The islands of Ireland have 1524 habitable houses, of these 1078 are permanently occupied. A further 240 are occupied during the summer. This means that there are about 270 habitable houses which are unoccupied. In addition to habitable houses the survey also calculated the number of houses suitable for renovation. This came to a grand total of about 280:

Total number of houses (all islands) suitable for renovation .... 280

  • Between Islands Variation

  All islands are shown in the same scale and grouped in Diagram I below. Diagrams 2, 3 and 4 have different scales but show the raw data.

The Gaelteacht Islands had about 6880 visitors made up of 3210 daytrippers and 3670 overnighters (7). This yields a pressure factor for the Gaelteacht islands of 3.3. The factor for daytrippers is 1.5 while the factor for overnighters is 1.7.

There were 1884 visitors to non-Gaelteacht islands, a factor of 2.4. However the distribution between daytrippers and overnighters was markedly different from the Gaelteacht islands. A total of 504 daytrippers yielded a pressure factor of 0.6 while almost three times as many overnighters, at 1380 yielded a pressure factor of 1.8.

Pressure on the smaller islands is higher than all others, though the pressure is clearly unevenly distributed between the islands. To a resident population of 187 was added 367 daytrippers, pressure factor of 2.0, and 459 overnighters, pressure factor 2.5, giving a total pressure factor of 4.4.accommodation, summer residents and people in tents and boats at anchor.

(7). We use the term overnighters to include visiting friends and relatives, paying guests, guests in rented


  • Discussion

  It is fair to conclude (and evidence from Brittany, Scotland, Denmark, Sweden and Norway would support this) that as seasonal infrastructural pressure increases, destructive pressure on the social fabric and social structures of the permanent residents also increases. On islands, with their highly fragile critical mass of social meaningfullness, the economic benefits of large seasonal in-migration can easily be outweighed by losses of critical nodes in their social networks. The loss of a single public house, resident nurse, post-office or, above all, a national school can quickly tear a community asunder. It is important to note that none of the small islands in this survey have national schools. We are prepared to speculate that past a certain level of seasonal infrastructrural pressure, local communities tend to disintegrate. We cannot stem the tide of seasonal outmigration to marginal regions. However certain consequences of the phenomenon can be controlled or mitigated.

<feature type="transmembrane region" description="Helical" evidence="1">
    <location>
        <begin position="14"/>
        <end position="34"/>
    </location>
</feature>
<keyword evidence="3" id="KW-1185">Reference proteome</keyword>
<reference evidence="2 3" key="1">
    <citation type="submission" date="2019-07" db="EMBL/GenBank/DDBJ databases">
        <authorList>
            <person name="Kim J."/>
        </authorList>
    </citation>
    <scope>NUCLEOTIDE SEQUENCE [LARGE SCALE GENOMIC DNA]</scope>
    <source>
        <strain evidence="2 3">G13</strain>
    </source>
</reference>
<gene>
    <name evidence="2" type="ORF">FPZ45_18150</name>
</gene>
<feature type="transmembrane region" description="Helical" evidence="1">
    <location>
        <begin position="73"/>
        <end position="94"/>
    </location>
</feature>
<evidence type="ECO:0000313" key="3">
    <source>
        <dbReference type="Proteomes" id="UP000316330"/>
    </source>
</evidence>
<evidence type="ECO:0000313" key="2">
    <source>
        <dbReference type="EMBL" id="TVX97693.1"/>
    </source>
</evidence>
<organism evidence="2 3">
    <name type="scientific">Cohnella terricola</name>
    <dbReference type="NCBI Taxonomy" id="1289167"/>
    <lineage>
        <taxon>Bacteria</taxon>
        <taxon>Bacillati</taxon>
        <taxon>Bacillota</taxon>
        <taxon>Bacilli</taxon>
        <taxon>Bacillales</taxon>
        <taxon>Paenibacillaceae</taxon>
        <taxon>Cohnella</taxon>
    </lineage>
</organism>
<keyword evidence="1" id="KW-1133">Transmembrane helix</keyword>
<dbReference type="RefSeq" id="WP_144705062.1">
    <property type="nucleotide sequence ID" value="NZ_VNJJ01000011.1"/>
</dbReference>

While there need not be conflicts of interest it is obvious that gradual decline of the resident population, or especially, its decreasing proportion of the total through-flow population, involves serious planning decisions which may include active restriction. This may be achieved through planning laws (since there are at the most no more than 280 houses suitable for renovation) and/or through differential residential poll tax regimes (as is the case in Scandinavia).

  There are also immediate and important environmentalconsiderations. The pressure on the islands is certain to increase. The only question is, at what rate? If the factor increased to 4.4 (the small islands rate) in would mean another 3000 people on the islands on a given day. If the factor approached Brittany's or some Scandinavian rates we might expect an increase of another thirteen or fourteen thousand persons. Even at a summer household population size 6-8 this would mean the building of perhaps over 1000 houses to be occupied for no more than three months of the year.

Finally, we hope that this work has shown and will show (in the final report) that at least one aspect of empowerment and local control, namely the gathering of scientific baseline data, is capable of being carried out within the population of Irish islands.